Developmental care

Kangaroula developmental support

Developmental care is about supporting the healthy development of the baby. This is particularly important for prematures who have not had an easy start.

Jill can help you learn your own baby’s stress signals, and how to minimize stress. She can also show you how to position your baby either in skin-to-skin contact or in the incubator to support your baby’s best long term physical development. Small things done early can make a huge difference. Being there early to identify and prevent problems gives the best outcomes.

Jill Bergman working



Developmental care for premature babies

“Developmental Care” is a term used by many people and can mean many different things. In the book Hold your Prem, I use the term Developmental Care to mean a gentle method of caring for all babies, especially for the premature baby, which will support the healthy development of body, brain and emotions by minimizing stress, and so reducing problems for the baby in the future. The DVD Hold Your Prem shows practically how to do this.

Premature babies are very small and very sensitive; they sense everything! They are also individual and will respond differently to different sensations. There are differences between prems born at different gestational ages.

Modern technology can keep smaller and younger babies alive, but we want these babies to have the best quality of life as well, so we have to treat them extra gently. The baby’s brain is the organ that is developing most in the last 10-12 weeks of pregnancy. For premature babies this development has to be outside the womb, not inside mother where it is quiet and dark and still. So a prem’s brain needs to be protected from stress as it is very fragile as it is born prematurely. Prem may carry problems of concentration, or movement throughout life.

Up to now, developmental care has been something that nurses in a NICU do to a baby in an incubator. But as the major stress for tiny babies is to be separated from mother, a prem separated from her mother often struggles to stabilize herself or “self-regulate”.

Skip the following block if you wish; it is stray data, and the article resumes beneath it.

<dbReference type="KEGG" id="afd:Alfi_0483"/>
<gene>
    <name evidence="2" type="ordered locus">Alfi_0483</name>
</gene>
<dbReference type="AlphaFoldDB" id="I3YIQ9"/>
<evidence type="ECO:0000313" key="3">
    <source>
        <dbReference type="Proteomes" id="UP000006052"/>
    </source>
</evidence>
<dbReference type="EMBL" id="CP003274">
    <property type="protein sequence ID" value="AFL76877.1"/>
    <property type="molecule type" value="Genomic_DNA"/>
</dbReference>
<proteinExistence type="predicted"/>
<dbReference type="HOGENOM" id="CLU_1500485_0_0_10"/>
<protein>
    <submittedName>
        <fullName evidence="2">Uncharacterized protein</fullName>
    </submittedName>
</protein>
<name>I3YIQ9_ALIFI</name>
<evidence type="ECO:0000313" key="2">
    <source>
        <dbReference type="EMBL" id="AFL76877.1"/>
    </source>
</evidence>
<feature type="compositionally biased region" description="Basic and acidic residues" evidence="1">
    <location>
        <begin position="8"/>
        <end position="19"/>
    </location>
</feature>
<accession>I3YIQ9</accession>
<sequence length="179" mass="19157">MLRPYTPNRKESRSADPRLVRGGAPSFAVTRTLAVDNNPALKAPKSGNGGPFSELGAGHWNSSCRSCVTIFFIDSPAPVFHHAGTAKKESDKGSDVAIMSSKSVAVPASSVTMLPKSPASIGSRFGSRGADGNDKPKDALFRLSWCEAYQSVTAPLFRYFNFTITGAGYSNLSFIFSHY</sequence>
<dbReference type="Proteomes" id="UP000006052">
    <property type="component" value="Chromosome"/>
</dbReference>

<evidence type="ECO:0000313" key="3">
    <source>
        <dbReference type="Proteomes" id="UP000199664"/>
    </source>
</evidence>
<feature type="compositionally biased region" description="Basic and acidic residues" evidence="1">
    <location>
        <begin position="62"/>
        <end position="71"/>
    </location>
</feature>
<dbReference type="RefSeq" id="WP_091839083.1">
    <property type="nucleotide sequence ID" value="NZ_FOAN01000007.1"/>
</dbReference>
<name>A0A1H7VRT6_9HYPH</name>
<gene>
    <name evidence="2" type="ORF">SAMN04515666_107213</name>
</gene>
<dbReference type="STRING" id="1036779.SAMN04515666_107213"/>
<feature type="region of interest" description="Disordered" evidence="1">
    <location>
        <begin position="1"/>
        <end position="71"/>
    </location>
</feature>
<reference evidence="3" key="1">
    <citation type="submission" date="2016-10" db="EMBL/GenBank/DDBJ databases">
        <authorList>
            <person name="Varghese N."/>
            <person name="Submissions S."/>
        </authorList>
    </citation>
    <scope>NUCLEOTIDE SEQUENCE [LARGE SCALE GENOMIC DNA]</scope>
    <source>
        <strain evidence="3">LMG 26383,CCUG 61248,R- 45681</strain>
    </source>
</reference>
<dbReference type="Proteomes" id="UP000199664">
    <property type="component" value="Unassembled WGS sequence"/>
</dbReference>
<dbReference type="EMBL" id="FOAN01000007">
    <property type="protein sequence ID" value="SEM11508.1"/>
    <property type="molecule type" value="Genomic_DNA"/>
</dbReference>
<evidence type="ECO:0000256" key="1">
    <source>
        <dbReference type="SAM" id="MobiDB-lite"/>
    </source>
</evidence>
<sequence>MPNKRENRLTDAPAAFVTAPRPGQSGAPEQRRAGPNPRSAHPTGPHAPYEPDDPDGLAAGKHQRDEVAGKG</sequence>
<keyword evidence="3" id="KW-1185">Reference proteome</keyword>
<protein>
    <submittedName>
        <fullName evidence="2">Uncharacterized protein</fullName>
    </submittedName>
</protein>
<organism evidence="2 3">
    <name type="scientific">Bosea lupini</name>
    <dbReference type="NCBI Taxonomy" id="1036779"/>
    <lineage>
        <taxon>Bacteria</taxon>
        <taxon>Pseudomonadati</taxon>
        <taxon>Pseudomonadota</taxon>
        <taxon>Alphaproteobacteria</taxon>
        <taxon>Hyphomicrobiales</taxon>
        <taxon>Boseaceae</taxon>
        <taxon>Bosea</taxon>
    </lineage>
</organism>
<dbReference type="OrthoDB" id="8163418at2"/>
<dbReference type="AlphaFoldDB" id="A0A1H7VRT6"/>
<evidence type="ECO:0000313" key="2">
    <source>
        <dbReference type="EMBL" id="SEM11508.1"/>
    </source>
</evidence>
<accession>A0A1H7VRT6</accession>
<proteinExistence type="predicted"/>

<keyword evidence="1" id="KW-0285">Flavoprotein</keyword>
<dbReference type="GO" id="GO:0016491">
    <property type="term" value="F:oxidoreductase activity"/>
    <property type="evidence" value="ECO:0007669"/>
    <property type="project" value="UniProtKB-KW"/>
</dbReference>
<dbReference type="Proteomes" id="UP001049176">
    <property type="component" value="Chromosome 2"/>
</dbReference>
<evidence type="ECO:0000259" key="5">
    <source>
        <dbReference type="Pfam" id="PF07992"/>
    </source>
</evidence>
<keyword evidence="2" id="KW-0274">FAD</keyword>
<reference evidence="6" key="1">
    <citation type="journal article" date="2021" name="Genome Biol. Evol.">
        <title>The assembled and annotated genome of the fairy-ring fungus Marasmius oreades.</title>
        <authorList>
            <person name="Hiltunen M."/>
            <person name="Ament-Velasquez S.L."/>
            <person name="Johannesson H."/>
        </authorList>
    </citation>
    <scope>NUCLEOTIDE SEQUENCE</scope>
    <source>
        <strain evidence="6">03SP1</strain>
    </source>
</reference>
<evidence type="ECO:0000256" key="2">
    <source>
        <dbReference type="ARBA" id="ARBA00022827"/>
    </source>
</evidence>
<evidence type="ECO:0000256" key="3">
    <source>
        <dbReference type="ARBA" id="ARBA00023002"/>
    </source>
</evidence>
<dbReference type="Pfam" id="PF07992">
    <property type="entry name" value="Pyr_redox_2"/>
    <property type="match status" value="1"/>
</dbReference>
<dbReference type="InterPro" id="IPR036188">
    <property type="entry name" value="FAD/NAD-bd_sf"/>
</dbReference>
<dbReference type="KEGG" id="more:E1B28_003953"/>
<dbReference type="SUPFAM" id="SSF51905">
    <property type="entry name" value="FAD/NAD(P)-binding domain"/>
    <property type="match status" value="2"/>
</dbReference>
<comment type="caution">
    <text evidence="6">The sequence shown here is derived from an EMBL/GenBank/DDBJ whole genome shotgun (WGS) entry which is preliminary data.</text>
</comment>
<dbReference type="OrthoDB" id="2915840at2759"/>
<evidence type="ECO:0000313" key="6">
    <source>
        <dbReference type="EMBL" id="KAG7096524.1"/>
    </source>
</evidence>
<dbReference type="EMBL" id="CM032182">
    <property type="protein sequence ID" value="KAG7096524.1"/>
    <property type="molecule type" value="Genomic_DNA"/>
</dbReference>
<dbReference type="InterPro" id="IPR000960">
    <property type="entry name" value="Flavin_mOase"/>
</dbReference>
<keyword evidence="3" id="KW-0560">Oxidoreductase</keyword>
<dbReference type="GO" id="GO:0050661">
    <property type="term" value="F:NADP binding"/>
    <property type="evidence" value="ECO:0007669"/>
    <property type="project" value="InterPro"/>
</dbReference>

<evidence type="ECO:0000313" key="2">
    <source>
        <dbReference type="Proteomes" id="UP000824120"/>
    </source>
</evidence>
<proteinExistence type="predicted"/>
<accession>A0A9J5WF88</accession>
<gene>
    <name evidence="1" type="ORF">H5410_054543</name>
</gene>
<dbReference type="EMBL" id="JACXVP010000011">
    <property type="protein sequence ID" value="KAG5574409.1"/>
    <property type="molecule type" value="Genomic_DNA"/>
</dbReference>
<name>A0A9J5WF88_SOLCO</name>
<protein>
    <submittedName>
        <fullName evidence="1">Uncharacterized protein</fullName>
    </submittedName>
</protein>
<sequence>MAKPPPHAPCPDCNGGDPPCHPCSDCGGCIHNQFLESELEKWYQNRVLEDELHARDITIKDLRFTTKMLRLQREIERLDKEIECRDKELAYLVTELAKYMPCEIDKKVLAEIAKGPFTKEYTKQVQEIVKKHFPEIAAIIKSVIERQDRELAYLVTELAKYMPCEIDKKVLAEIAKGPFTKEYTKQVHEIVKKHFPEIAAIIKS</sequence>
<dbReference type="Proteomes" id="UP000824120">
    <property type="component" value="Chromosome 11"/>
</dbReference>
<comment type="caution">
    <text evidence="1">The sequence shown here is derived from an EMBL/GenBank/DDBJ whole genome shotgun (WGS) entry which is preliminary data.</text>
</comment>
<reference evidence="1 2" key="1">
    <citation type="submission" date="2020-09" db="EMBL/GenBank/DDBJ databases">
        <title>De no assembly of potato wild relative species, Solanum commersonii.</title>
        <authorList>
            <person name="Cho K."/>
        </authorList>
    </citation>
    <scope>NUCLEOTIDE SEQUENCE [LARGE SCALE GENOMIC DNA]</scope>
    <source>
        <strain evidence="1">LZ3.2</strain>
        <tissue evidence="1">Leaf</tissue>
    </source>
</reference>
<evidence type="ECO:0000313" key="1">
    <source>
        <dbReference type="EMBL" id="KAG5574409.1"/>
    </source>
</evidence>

Without mum, the baby cannot keep her stress levels down.

The prem baby was expecting another few weeks of being held curled up in fetal position, warm, quiet, safe and protected, and being fed continuously in the womb. Now she has been born early, and lies in a noisy, busy, bright NICU. What a shock these changes must be for her!! No wonder she is frightened, cries and is unstable!

For mums and dads holding their baby in Skin-to-Skin Contact makes her feel as if she is back in the womb and restores her to her safe place! The parents, are her SAFE place! And they need to BE THERE! And be allowed to GET INVOLVED!

Parents, watch your individual baby and learn what upsets her.

Fix or change what you can.

Respond as soon as she shows signs of discomfort and before her body has becomes severely stressed or sick.

Little things done early your prem can make a huge difference later!

You need to Protect your baby’s senses of touch, smell, taste. This is best done by holding her in skin-to-skin contact. This will help her physically; to keep her heart rate, breathing, blood pressure and temperature stable. She also needs Skin-to-Skin Contact to calm her down emotionally.

If your baby is in an incubator, you can:

  • gently place your hand over her body
  • hold your hand still.
  • You can also cup one hand around her head and one around her feet to contain her. Flex her legs, and bring her legs and arms to midline.
  • bring her hand or fist next to her mouth. This will give her security. Help your baby to find ways to keep herself calm. This is called “self-soothing” or “self-regulating”.
  • Nest and position her in the incubator to support her developing muscles.

The above are from Hold Your Prem book.